I haven’t put much time into building Facebook, but I have done some, and I don’t feel like I have gotten much in return for that labor. I want the social network that I build to belong to me, just like in the old days, before it was artificially extended and rendered plainly visible and manipulatable online.
It would be nice, as Wired‘s Ryan Singel notes in a appropriately vituperative piece, if there were at least an open-source alternative to Facebook (Mefi linked to a few recently): “Think of being able to buy your own domain name and use simple software such as Posterous to build a profile page in the style of your liking. You’d get to control what unknown people get to see, while the people you befriend see a different, more intimate page.” I’d be on board for that, but I’d dread wrestling with the nuances of domain-name logging and coding.
And considering the network effects in play with social media, it’s unlikely that Facebook will be dislodged from its monopoly-provider status without some sort of well-publicized and massive breach of faith. I’m not sure what has happened thus far makes for a massive breach in the mind of regular users, especially considering how CNN was so seemingly eager to spin it away. Also, people have already had the thrill of reconnection with long-losts; they aren’t going to have the same incentive to go through the profile-making process again. And is there really anything else to Facebook for that substantial percentage of its users who don’t log in all that often?
Zuckerberg’s master plan seems to be to make Facebook the keeper of your online master identity—the warehouse for your unified reputational capital. This Social Beat piece highlights Zuckerberg’s telling Kirkpatrick, “You have one identity ...The days of you having a different image for your work friends or co-workers and for the other people you know are probably coming to an end pretty quickly ... Having two identities for yourself is an example of a lack of integrity.” That’s a laugh, the thought of Zuckerberg lecturing anybody on integrity. But the point is that the need for a verifiable online identity that travels across the various sites online could be instigated, and Facebook wants to own that identity, so that everything online that pertains to the “real” you would be routed through its servers. The problems should be obvious: That would be analogous to allowing American Express to issue passports instead of the government, and letting it sell the information about where we’ve been and when to the highest bidders without telling us about it.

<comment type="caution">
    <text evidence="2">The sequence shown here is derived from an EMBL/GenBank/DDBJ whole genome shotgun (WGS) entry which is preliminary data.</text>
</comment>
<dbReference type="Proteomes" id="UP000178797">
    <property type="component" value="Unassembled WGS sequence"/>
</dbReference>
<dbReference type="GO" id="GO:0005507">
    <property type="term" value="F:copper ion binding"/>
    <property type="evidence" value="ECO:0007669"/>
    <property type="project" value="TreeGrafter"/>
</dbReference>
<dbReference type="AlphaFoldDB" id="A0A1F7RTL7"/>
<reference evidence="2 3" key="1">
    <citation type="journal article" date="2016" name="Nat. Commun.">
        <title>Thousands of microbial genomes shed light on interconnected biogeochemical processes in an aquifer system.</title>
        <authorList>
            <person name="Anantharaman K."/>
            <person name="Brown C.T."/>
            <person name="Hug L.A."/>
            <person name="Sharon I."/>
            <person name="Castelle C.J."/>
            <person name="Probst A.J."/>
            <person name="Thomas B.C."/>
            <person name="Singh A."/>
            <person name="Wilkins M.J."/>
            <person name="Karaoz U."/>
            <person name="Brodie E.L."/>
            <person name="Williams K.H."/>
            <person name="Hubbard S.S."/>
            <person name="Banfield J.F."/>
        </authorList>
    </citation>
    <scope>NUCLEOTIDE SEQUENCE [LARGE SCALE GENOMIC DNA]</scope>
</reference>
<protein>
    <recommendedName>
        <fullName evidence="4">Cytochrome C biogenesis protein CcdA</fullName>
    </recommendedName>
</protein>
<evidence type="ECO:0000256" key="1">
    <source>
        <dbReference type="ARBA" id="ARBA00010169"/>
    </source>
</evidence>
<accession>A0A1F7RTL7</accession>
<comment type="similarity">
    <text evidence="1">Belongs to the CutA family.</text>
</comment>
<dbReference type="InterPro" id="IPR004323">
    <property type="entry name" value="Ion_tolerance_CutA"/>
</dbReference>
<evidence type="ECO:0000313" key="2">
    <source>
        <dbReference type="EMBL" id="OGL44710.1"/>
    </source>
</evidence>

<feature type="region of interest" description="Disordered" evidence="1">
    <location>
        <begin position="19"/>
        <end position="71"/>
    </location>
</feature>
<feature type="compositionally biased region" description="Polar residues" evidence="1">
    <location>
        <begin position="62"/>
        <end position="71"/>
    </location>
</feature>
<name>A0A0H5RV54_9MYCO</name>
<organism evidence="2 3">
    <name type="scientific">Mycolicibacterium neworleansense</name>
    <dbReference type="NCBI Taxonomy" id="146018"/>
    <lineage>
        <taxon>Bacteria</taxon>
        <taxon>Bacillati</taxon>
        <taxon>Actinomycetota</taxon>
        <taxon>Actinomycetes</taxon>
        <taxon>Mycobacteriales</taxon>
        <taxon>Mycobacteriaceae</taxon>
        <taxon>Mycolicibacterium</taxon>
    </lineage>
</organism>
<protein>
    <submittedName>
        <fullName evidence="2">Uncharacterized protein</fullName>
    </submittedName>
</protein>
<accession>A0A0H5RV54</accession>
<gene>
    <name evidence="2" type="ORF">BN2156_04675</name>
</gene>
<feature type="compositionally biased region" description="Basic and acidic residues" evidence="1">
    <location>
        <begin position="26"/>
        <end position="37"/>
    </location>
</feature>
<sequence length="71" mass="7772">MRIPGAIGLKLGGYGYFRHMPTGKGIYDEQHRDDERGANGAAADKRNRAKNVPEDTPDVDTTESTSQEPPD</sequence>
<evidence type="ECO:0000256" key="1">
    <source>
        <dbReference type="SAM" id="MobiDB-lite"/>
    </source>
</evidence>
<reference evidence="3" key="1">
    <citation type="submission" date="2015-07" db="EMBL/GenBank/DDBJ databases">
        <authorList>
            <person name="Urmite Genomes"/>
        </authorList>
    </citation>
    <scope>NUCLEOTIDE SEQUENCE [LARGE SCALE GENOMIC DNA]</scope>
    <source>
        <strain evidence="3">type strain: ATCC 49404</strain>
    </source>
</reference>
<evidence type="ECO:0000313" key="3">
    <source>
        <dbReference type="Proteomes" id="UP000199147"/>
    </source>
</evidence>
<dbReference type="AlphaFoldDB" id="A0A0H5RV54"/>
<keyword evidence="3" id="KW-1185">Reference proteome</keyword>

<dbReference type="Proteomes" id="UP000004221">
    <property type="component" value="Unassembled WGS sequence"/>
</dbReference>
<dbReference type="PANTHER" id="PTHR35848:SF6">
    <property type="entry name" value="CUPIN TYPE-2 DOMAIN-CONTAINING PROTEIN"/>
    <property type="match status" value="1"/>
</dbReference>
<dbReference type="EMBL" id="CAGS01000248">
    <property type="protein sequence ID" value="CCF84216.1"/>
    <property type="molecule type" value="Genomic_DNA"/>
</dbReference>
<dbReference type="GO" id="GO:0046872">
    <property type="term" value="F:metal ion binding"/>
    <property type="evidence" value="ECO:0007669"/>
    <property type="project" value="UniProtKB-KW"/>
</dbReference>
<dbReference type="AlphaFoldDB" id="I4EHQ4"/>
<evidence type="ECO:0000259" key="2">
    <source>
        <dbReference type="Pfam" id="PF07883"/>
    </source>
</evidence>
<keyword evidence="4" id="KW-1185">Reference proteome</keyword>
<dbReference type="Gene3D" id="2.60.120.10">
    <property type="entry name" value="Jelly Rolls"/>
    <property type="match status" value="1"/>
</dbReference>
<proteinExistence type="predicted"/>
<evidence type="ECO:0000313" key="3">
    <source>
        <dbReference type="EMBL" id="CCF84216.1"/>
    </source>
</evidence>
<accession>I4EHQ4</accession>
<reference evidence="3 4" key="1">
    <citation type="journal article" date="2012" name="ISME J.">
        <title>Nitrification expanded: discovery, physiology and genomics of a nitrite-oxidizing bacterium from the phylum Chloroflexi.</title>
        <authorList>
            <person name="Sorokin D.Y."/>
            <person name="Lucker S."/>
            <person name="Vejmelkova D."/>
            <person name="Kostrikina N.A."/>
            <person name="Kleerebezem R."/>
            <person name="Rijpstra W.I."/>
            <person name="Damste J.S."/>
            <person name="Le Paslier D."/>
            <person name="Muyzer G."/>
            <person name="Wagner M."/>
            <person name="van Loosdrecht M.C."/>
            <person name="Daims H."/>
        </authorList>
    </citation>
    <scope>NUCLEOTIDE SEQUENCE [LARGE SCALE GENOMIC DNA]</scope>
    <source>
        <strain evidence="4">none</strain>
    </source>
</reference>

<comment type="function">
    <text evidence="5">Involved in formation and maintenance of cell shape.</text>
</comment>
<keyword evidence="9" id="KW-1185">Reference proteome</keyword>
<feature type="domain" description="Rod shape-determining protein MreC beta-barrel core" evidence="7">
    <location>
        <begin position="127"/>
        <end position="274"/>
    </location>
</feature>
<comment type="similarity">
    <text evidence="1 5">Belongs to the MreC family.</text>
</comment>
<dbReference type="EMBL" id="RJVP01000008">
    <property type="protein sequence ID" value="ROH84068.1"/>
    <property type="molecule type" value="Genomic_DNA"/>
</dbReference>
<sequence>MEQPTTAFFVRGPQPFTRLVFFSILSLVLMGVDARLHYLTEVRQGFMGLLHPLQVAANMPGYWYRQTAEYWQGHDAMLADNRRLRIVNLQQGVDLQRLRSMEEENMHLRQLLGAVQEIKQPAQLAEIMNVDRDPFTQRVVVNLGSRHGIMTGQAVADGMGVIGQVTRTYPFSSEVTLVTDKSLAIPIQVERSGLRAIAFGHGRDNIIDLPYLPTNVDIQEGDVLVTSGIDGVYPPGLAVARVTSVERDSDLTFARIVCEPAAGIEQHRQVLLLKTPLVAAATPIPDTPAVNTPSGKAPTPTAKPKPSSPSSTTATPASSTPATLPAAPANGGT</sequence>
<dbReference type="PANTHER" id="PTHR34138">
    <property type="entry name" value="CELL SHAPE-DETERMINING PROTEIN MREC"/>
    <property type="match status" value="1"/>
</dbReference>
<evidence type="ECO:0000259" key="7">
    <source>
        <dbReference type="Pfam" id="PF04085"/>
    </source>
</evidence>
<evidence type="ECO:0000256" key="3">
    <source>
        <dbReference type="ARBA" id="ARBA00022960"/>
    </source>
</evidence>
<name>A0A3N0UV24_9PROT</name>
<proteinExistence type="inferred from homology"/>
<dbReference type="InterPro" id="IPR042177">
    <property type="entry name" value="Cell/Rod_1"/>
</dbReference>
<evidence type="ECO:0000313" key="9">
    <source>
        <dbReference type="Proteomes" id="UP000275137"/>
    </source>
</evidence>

Sociologists obviously have a lot to say about Zuckerberg’s absurd proclamation about unitary, singular identity, which seems to fly in the face of virtually everything ever deduced about human social behavior. Zuckerberg seems to think, like Steve Jobs occasionally does, that he can change socioeconomic behavior by fiat, on the strength of the adulation the business press heaps on him. Michael Zimmer puts this well: because Facebook’s stated policy assumes everything you upload should be shared to everyone, Facebook wants to impose the idea that “One identity is all you have, all you deserve.”
But Zuckerberg is wrong. We present different identities in different contexts—the narcissistic one anchored to a public persistent profile is a new thing related to the post-postmodern idea of the self as brand.
Anyway, it’s well worth reading the posts by Boyd, Henry Farrell, and Kieran Healy. Farrell, invoking one of my favorite books, Richard Sennett’s The Fall of Public Man, argues that “Facebook appears to be deliberately and systematically making it harder and harder for people to vary their self-presentations according to audience. I think that this broad tendency (if it continues and spreads) impoverishes public life.”